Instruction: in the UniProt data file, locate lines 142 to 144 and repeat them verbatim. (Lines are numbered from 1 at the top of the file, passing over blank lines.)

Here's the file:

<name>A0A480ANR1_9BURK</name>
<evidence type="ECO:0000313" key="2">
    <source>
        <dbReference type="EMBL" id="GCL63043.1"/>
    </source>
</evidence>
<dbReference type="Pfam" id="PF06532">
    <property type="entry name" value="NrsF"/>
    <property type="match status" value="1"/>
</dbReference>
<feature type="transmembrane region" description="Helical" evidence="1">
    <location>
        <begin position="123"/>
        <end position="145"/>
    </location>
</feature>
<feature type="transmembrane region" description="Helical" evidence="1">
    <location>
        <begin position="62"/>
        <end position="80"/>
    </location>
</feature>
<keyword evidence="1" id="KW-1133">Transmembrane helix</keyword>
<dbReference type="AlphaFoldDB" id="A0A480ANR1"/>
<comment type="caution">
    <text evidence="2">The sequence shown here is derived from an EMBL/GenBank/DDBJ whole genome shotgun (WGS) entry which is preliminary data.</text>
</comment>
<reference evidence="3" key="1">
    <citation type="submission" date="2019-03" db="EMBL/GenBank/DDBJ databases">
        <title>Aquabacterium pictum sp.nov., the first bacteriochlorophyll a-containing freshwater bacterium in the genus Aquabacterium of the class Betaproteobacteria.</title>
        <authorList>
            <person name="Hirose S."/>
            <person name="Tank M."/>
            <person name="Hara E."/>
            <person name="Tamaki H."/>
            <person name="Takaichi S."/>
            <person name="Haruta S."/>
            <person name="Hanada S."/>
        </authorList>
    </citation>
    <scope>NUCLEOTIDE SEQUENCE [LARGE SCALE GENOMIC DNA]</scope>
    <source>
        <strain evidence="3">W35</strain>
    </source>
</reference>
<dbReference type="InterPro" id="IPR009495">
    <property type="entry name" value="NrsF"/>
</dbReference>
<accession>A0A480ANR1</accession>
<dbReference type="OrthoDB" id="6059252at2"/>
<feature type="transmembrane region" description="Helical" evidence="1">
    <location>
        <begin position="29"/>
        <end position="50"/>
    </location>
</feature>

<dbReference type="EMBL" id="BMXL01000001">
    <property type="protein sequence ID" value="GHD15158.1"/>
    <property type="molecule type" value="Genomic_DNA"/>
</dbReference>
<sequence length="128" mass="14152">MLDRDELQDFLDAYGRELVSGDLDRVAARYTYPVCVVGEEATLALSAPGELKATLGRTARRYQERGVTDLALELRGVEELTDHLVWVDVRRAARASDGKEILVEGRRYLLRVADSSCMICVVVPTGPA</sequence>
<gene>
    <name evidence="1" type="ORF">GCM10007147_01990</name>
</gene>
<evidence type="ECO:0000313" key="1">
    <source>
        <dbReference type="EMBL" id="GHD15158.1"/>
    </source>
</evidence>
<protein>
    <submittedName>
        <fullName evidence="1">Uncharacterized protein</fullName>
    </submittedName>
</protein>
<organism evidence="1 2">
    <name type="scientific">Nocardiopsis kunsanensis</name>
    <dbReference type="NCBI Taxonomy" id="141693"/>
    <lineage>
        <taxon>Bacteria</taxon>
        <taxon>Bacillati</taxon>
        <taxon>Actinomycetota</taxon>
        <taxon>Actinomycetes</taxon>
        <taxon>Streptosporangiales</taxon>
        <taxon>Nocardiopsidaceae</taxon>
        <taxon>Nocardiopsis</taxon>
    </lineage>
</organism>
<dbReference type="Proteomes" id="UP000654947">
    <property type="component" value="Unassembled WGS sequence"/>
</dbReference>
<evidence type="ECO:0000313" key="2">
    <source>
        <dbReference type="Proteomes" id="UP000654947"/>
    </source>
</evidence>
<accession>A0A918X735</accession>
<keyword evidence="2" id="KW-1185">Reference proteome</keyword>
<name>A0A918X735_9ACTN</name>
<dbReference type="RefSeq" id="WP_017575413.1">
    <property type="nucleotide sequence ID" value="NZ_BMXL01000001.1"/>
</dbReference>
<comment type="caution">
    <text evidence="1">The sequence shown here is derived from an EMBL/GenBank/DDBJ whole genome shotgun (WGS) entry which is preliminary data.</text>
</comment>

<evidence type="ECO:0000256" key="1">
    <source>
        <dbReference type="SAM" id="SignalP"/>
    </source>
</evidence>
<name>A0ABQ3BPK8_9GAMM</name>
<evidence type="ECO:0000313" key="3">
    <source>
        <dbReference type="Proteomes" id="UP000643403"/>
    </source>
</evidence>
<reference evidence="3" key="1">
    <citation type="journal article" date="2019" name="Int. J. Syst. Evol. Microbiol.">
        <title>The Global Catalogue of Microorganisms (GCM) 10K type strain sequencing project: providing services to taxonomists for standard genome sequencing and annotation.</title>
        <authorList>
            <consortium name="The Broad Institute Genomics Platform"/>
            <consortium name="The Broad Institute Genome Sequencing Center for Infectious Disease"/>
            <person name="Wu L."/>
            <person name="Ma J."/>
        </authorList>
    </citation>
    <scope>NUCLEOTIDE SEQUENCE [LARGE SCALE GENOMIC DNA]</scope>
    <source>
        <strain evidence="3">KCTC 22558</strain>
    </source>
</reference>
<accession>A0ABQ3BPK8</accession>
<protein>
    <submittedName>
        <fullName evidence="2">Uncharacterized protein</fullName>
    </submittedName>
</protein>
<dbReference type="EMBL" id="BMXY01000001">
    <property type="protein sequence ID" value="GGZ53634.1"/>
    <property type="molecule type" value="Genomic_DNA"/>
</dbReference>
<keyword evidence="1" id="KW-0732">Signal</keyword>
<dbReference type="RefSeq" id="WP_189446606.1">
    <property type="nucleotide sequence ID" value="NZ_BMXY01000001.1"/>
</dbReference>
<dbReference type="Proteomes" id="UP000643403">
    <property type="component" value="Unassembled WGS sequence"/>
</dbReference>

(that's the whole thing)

<dbReference type="RefSeq" id="WP_189446606.1">
    <property type="nucleotide sequence ID" value="NZ_BMXY01000001.1"/>
</dbReference>